Thursday, June 21, 2007

Computing is... take two

Give us this day...
Originally uploaded by Mr. Kris
I came across an report in a blog I've never heard of before that got me thinking. :-)

The blog post is You down with SPP? and in it the author, Scott Aaronson, is reporting on a talk titled “Computer Science: Past, Present, and Future” by Ed Lazowska. It sounds like it was interesting and chimes with some of the things I've been thinking about following our recent computing conference. (Note to self: I must blog some more about this conference!)

Some of the quotes Scott records are fascinating (for a given geek-style definition of the word "fascinating"!). For example:
2004 was the first year that human beings produced more transistors than grains of rice.
The future of theoretical computer science lies in transforming the other sciences (math, physics, economics, biology) via computational thinking.
Had Watson and Crick been computer scientists, they would’ve realized immediately that the real import of their discovery had nothing to do with the biochemical details, and everything to do with the fact that DNA is a digital code.
I'll need to go on the hunt to see if I can find more about this talk.

And while I'm vaguely on the subject... I've been meaning to blog for a while about something I heard David Warlick ask in a recent podcast. (Episode 82 I think.) He asked someone, "What are you teaching in your classroom today that you expect your students to remember in ten years time?" (Or words to that effect.) AB has already blogged about this and I'm glad I made some sort of sense as I talked about it to AB, Mark and John on the train. I was worried I had gone all wide-eyed and techie - ranting about loops, branching and recursion. :-) I thought it was a brilliant question for any teacher to ask him or herself. However, it is particularly important question for teachers involved in teaching ICT. Technology is changing and developing so quickly that if all we are teaching is button pushing skills (e.g. how to use Word to format a table) what we are teaching could be out of date in ten months, never mind ten years. :-)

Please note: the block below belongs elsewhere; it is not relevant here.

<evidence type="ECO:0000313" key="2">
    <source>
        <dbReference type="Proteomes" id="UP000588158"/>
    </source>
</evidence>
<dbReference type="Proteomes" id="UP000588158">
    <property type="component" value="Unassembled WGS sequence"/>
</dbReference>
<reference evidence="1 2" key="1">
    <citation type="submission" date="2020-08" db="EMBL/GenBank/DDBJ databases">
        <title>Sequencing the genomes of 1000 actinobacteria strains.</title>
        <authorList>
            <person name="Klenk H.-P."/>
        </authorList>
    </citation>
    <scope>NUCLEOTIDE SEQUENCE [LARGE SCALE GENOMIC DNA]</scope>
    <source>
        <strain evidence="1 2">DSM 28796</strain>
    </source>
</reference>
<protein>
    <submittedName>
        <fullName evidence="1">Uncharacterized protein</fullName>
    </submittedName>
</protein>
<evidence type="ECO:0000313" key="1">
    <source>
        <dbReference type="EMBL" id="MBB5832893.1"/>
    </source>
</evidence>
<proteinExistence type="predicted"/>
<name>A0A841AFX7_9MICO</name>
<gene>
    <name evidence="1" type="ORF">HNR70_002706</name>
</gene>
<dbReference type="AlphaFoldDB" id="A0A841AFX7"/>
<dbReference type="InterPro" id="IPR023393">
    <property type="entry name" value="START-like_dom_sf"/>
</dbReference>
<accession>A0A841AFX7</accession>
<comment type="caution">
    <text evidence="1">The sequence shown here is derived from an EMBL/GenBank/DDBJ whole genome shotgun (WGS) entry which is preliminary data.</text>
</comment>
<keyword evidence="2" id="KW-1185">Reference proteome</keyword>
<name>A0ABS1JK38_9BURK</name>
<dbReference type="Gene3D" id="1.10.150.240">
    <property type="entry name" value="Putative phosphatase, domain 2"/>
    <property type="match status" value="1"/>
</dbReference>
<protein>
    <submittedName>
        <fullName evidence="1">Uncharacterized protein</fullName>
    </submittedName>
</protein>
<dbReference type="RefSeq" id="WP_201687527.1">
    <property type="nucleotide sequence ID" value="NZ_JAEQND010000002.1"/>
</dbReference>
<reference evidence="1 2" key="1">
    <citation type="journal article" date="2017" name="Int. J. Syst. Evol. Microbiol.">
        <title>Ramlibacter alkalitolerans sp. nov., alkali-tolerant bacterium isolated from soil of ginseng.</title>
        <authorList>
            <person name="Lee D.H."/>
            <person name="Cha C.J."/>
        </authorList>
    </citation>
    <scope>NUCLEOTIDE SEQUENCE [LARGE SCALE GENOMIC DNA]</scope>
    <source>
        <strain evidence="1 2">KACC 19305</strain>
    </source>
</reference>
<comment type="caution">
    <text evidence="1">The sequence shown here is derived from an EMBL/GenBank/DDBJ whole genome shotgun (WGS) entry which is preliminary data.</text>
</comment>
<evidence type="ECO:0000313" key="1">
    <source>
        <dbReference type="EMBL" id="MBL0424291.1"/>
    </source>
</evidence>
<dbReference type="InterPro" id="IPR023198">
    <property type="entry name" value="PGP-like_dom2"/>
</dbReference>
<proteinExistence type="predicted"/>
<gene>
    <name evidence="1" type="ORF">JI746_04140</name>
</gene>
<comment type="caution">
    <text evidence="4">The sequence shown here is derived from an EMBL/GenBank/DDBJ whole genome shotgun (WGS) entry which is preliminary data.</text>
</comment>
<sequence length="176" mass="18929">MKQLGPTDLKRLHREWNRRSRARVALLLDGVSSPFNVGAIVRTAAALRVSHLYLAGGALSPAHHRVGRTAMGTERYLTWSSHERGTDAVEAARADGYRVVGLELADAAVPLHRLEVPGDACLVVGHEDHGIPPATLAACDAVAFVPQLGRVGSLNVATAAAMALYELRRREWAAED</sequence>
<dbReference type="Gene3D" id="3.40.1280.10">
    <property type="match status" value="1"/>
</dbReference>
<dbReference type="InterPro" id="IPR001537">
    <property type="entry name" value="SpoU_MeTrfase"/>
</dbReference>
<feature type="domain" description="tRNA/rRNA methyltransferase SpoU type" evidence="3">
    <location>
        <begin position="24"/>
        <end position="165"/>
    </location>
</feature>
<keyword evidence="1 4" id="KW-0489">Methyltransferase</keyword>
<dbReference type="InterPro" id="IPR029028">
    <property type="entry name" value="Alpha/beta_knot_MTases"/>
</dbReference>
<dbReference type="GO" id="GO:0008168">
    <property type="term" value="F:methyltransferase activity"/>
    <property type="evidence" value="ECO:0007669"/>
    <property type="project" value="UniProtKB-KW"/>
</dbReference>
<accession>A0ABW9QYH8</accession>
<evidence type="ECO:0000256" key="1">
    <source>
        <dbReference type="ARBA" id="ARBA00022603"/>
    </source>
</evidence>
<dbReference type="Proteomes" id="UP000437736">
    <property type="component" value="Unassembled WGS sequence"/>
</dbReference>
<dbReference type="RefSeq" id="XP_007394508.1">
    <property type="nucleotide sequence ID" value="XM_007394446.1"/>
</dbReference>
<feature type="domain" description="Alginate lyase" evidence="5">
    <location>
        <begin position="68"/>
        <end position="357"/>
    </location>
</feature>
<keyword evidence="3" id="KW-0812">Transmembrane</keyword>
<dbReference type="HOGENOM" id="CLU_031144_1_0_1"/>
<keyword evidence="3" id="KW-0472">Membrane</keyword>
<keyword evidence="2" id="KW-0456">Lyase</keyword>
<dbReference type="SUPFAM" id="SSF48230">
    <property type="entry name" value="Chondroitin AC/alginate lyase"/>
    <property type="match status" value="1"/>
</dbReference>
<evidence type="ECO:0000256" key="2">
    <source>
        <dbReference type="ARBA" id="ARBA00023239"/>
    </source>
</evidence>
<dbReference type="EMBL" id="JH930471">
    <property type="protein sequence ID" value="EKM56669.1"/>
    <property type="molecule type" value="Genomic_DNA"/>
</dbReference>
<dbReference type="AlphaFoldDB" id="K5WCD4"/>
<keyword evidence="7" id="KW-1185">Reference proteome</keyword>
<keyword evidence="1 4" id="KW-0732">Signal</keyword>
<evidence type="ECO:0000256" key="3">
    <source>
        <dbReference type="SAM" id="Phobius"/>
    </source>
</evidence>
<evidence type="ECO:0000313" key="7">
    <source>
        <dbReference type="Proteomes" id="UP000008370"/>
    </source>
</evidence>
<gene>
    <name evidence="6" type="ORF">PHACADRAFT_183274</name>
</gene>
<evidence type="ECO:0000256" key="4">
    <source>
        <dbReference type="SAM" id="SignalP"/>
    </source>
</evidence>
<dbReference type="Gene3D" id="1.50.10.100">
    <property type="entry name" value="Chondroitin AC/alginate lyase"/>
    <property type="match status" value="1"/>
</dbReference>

So, why not leave a comment here as to how you would answer David's question? I'll have a think too and in a couple of days time I may have a go at describing what I hope my students will remember.

Technorati Tags: , , , , ,


John Connell said...


David Warlic's question is a good one - but I don't think it is the best question for a teacher to ask. His is the strategic question, but just as important is the tactical question:

"What are you teaching in your classroom today that you expect your students to remember in ten minutes time?"

Okay - let's be reasonable and ask: "...ten hours time" or "ten days time"?

Ab said...

I'm not so sure that 'remembering' is the priority here - after all there are now numerous applications online that can 'remember' for me?

For me, it has to come down to 'concepts', rather than 'skills'. If I understand the concept, I can then apply it in a whole host of environments, so this transcends skills (imho).

To use an ICT application example, the first graphics app I learned how to use was CorelDraw - to then use PhotoShop or FireWorks was not a huge leap, as I understood the concepts of image manipulation more than 'click this button'?

AB said...

oops - I meant to also say please do post about this David, as I'd really like to read your further thoughts on this issue? :-)

Kenneth... said...

Why not join FriendsReunited or and see if there are any former students you can ask if they can recall what you look like never mind what you taught them. :) LOL